God has gifted the human being with the ability to forget things (repress). I don't mean forgetting your car keys, but rather forgetting painful events. When someone is in a bad car accident or is the unfortunate victim of a home invasion, they might forget details or remember things as a "blur" or just an overall feeling or emotion. The same thing can happen with sexual abuse - especially in children. Children are not equipped mentally, emotionally or intellectually to deal with such horrendous events, so it is not uncommon for them to repress the memories - sometimes for many years.
My story that is posted to this blog is my story, but it is from my perspective - the perspective of a wounded, young child. There are pieces that I do not remember, huge gaps in time. I only have a few snapshot memories up through the age of 8. What happened during those first 8 years? Why can't I remember? I can't answer that, but really, answering that is not a goal for me. Should God choose to reveal those memories to me, I will cross that bridge then. I am not one who believes chasing down the lost memories is a good idea. I believe that is a slippery slope that can lead to "retrieval" of memories that are not real at all.
However, over the years of talking with other survivors about our abusive childhoods and our lives after the abuse, I have remembered a lot of things I'd long since forgotten. In some cases these are memories that make my heart hurt, but in many other cases, they are memories that bring a smile to my face.
Where my family is concerned... All I could remember about my childhood home were things associated with the abuse, neglect and my mother's mental illness. I was hurt so badly that I could not remember anything good. As I moved past the hurt and pain, I was able to remember that my family took long bike rides, my mom roller skated at school skating parties, my father let us mow the lawn with him, he took me to work with him sometimes, and he once took me out for a root beer float after I had a bad accident on the school playground (requiring a trip to the dr). These are simple memories, but they are happy memories for me to add to the arsenal of bad ones.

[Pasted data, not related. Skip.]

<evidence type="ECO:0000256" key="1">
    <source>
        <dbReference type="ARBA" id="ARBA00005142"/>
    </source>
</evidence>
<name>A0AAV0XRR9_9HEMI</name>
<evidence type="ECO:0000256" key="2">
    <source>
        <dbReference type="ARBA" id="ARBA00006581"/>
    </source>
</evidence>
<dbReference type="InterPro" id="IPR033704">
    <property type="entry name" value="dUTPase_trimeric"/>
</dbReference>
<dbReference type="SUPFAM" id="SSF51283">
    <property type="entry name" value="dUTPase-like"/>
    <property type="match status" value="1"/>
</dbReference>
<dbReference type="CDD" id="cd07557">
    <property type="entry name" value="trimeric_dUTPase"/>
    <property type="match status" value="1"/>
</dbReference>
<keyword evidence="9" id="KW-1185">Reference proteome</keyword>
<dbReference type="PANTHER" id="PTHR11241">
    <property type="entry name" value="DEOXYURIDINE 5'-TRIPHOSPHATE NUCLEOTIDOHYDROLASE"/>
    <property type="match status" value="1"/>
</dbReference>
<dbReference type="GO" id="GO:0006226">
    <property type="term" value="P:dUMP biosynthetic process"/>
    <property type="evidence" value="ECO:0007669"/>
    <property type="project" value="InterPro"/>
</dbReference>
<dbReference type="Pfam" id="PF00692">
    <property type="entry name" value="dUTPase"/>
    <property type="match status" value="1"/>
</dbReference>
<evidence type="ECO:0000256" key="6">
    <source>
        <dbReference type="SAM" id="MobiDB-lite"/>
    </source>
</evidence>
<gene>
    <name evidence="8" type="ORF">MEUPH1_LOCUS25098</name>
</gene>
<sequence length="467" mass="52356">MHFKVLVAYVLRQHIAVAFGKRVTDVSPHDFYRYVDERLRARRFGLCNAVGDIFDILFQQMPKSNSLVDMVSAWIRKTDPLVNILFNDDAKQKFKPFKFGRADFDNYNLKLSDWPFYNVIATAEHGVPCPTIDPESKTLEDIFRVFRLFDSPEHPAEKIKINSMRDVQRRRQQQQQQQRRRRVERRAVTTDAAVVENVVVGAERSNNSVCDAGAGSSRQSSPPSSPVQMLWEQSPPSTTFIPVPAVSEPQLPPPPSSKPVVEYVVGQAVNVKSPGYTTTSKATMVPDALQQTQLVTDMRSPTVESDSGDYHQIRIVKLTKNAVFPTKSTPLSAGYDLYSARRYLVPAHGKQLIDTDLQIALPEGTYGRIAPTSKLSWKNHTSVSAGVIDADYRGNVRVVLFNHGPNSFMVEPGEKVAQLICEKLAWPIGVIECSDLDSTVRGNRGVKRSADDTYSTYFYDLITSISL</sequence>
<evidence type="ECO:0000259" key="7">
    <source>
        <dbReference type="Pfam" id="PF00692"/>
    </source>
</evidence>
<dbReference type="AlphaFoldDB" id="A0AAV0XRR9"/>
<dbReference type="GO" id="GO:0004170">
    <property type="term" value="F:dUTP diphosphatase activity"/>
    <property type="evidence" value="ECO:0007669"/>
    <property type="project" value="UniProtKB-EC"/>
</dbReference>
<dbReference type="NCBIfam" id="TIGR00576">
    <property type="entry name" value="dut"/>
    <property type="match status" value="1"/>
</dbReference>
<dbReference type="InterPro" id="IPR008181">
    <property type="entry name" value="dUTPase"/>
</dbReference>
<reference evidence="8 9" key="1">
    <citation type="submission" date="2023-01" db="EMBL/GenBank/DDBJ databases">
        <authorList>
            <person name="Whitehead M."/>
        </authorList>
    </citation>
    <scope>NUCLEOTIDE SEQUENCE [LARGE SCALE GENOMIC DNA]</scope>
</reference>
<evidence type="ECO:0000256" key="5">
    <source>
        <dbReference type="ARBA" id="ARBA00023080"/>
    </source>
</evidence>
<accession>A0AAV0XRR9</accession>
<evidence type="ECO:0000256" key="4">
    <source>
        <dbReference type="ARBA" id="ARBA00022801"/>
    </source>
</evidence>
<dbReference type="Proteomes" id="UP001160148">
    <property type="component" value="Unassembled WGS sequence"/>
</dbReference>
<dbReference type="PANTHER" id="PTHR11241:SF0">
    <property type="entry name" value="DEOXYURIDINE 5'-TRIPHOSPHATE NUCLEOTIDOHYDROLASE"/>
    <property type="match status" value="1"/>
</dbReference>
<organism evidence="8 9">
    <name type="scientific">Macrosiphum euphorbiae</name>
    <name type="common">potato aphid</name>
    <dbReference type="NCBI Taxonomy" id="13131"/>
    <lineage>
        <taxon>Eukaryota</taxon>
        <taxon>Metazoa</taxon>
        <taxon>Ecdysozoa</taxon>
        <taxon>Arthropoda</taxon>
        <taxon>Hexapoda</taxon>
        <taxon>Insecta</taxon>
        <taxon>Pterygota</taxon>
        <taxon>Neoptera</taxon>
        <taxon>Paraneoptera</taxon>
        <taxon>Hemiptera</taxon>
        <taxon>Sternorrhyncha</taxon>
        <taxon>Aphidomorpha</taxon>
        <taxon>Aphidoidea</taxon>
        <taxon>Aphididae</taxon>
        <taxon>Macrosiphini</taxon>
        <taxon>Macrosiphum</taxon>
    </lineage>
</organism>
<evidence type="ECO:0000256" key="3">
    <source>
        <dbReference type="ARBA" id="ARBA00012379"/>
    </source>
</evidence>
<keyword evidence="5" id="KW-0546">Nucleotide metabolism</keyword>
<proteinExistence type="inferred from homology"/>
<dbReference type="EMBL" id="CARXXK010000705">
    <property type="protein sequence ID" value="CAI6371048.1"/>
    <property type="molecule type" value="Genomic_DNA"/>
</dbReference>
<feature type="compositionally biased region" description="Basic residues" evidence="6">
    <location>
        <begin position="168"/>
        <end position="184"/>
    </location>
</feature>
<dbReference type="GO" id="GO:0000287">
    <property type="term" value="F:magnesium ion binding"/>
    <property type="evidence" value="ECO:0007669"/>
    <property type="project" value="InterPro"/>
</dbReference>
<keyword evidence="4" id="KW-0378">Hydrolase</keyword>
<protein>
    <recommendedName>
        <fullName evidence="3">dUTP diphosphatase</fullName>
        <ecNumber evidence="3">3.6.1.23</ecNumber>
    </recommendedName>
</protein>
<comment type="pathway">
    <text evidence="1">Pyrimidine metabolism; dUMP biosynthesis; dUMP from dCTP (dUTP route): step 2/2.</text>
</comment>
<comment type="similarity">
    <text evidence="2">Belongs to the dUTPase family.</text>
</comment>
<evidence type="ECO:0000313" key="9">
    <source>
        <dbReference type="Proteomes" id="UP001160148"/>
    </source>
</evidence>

Regarding those high school years that have been sheer torture for me to remember... As I've gotten to know some old high school classmates, they have shared with me the memories they had of me in high school. This is shocking in itself, as I was convinced that I would have been voted "most likely to be forever invisible". They share nice memories - "you were a funny girl", "you were a loyal friend" (I didn't even remember these friendships till she shared a story with me!), "I mimicked your handwriting", "you were nice to everyone". I honestly thought that I was completely unremarkable, unmemorable. Like I could go to my class reunion and no one would even have heard of me. But that was only my perception... my wounded perception.
As women come into group each semester, the number one and two fears are telling others about their life and fear of painful memories. Some suffer from horrible flashbacks and night terrors in the beginning. These horrible feelings can be intense, but they do go away over time. I've never had someone come through group still being paralyzed by flashbacks or terrors in the end. Most find substantial improvement in the first month. That seems like a long time to be in such intense emotional turmoil, but it pales in comparison to a lifetime of slightly less emotional turmoil. The pain you feel today will never resolve itself. Feeling the pain, processing through the memories, exposing your experience to the light, and learning God's truth is the journey!